The West Virginia Judicial Investigation Commission publicly admonished a judge for posting on his Facebook page a photo showing him conducting an initial appearance. Public Admonishment of Hall (West Virginia Judicial Investigation Commission October 31, 2017).
On September 5, 2017, the judge arraigned a woman on felony financial exploitation of the elderly and related charges for allegedly forging her dying mother’s will to receive more than $1,000,000. WSAZ-TV filmed the arraignment and ran a story in which the judge prominently appeared.
The judge posted on his Facebook page a still photo of the video from the TV station’s story. The photo showed him seated in court conducting the appearance with the caption, “Police: Woman Exploits over One Million Dollars from Dying Mom.”
The judge’s post elicited several negative posts from members of the public, including “[d]isgusting,” “[h]ang ‘em high Brent,” “[h]opefully you set a high bond,” and “I didn’t think anything could be lower than rescinding DACA. I was wrong.” The comments also included statements of support for the judge’s handling of the arraignment, such as “[g]o Brent” and “[g]et ‘em Brent,” and [t]hat face! Good one.”
The Commission “strongly” disagreed with the judge’s argument that he had not violated the code of judicial conduct because he posted the photo “without any comment, opinion, or statement.” The admonishment explained:
There is an old maxim that “a picture is worth a thousand words.” The saying is deigned to convey the concept that a single image often expresses an intricate idea better than any written description. By placing that still photo on his Facebook page, Respondent expressed to his Facebook friends the woman’s perceived guilt in a louder voice and in a more certain tone then if he had actually written the words himself.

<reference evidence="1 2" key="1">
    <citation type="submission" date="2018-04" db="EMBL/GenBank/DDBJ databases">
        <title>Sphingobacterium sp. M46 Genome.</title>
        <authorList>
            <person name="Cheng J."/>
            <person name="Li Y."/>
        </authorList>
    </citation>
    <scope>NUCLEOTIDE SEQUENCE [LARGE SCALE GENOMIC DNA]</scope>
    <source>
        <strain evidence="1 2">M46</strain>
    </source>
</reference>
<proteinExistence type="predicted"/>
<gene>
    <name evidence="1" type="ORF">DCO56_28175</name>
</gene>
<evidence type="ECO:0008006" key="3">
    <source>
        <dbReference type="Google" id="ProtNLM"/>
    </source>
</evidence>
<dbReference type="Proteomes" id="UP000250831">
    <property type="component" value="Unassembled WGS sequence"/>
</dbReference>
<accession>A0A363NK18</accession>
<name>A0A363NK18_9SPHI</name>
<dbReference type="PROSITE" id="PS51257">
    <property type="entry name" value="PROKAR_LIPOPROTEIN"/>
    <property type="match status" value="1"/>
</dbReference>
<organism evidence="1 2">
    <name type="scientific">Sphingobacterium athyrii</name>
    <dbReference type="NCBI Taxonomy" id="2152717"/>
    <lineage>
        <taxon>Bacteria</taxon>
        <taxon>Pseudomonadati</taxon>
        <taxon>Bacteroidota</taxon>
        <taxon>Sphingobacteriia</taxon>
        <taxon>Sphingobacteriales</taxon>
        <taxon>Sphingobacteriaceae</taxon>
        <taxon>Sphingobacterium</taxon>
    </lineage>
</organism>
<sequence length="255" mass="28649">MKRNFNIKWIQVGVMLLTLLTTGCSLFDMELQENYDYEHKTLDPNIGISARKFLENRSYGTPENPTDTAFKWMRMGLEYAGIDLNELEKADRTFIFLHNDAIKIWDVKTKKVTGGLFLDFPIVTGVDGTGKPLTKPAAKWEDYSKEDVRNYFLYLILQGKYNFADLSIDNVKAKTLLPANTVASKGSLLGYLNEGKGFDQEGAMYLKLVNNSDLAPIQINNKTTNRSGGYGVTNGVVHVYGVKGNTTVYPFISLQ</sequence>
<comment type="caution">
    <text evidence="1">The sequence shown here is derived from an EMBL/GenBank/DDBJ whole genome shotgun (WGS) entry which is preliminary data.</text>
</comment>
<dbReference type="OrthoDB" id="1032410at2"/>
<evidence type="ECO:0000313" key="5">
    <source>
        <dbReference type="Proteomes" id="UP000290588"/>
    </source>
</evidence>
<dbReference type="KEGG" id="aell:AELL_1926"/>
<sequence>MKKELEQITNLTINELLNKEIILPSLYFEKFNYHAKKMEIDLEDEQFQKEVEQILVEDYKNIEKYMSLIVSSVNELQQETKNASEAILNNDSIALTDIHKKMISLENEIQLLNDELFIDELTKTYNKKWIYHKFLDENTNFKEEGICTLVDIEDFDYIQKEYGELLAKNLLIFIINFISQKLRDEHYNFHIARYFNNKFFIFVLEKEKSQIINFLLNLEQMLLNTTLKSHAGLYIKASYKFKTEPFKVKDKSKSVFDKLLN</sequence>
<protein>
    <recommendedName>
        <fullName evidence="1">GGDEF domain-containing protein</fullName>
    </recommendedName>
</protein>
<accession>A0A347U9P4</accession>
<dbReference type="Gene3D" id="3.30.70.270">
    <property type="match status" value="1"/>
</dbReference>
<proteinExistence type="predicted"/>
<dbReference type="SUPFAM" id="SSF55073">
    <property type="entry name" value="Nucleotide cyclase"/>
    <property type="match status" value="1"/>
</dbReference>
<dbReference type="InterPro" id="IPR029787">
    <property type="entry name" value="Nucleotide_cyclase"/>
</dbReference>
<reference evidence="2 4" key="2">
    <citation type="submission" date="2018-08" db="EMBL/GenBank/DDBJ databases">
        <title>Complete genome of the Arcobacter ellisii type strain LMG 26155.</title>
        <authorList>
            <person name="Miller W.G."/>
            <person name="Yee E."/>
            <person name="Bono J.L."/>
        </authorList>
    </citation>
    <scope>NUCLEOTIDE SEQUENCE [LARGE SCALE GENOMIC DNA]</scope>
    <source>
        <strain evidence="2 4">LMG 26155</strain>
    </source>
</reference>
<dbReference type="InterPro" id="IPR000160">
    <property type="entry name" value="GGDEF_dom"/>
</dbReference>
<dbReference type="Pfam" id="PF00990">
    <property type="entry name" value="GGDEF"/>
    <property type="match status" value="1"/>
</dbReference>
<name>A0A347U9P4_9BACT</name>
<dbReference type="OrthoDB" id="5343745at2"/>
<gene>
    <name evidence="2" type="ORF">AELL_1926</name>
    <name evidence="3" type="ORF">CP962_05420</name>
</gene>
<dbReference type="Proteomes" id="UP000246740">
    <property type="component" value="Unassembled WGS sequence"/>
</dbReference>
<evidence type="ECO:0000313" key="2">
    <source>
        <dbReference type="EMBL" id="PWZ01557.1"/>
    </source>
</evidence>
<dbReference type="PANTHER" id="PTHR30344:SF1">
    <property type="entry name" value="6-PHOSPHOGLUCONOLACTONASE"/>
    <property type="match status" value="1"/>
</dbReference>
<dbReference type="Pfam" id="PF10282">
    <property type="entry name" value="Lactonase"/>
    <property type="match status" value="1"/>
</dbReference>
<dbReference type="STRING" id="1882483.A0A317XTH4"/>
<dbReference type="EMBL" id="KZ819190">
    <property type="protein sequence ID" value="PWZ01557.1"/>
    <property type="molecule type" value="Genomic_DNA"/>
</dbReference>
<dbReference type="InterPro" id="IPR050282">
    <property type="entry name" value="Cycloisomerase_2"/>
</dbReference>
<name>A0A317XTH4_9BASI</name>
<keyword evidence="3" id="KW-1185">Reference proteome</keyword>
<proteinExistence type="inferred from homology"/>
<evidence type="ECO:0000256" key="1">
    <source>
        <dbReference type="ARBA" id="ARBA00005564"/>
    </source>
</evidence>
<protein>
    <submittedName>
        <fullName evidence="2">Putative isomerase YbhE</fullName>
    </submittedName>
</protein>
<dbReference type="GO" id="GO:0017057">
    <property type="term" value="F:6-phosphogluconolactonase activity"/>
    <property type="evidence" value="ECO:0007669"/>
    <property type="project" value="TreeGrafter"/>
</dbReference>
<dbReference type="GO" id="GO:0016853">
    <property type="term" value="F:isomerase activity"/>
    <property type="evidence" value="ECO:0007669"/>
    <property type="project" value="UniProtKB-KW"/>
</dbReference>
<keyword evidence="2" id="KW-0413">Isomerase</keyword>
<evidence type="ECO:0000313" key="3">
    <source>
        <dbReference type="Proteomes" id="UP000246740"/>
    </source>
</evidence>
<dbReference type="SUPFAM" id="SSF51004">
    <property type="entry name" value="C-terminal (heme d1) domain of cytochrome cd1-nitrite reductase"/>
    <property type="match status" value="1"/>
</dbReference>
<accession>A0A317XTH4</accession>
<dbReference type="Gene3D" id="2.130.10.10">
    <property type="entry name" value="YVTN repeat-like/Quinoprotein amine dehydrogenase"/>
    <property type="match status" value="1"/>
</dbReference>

The Commission also found that the post was “designed to elicit responses from his friends because that’s what Facebook is meant to be – an alternate public means of communication,” noting “[t]he fact that the friends’ comments were largely negative is no surprise, and Respondent’s failure to remove them constituted a tacit endorsement of the same.” The Commission emphasized that the judge’s action “was certainly contrary to the neutral and detached demeanor of all judges but was undoubtedly popular with his friends.”
The concern that a judge may be posting on social media with an eye more to engaging an audience than promoting confidence in the judiciary was also expressed in a 2015 public reprimand from Minnesota. In the Matter of Bearse, Public reprimand (Minnesota Board on Judicial Standards November 20, 2015). One of the judge’s Facebook posts described a medical school graduate’s petition to expunge her conviction for disorderly conduct because she could not be licensed with the conviction on her record. The judge commented, “listen to this and conclude that lawyers have more fun than people.” He then related that the conviction was based on the woman’s assault on her boyfriend whom she had found having sex with her best friend. He stated that he granted the petition although “[s]he is about two years early based on our new statute” and if the prosecution appealed, “which they will not, I think I will be reversed.”
Comments on the judge’s post included, “I am always heartened by the application of common sense. An excellent decision, in my opinion,” and “You’re back in the saddle again Judge.” The Board found that the favorable comments could create the appearance that the judge’s “decisions on cases could be influenced by the desire to make a good impression of himself on his Facebook page” and noted its concern that the judge was “putting his personal communication preferences above his judicial responsibilities.”
The summer and fall issues of the Judicial Conduct Reporter were devoted to the issue of judicial ethics and social media.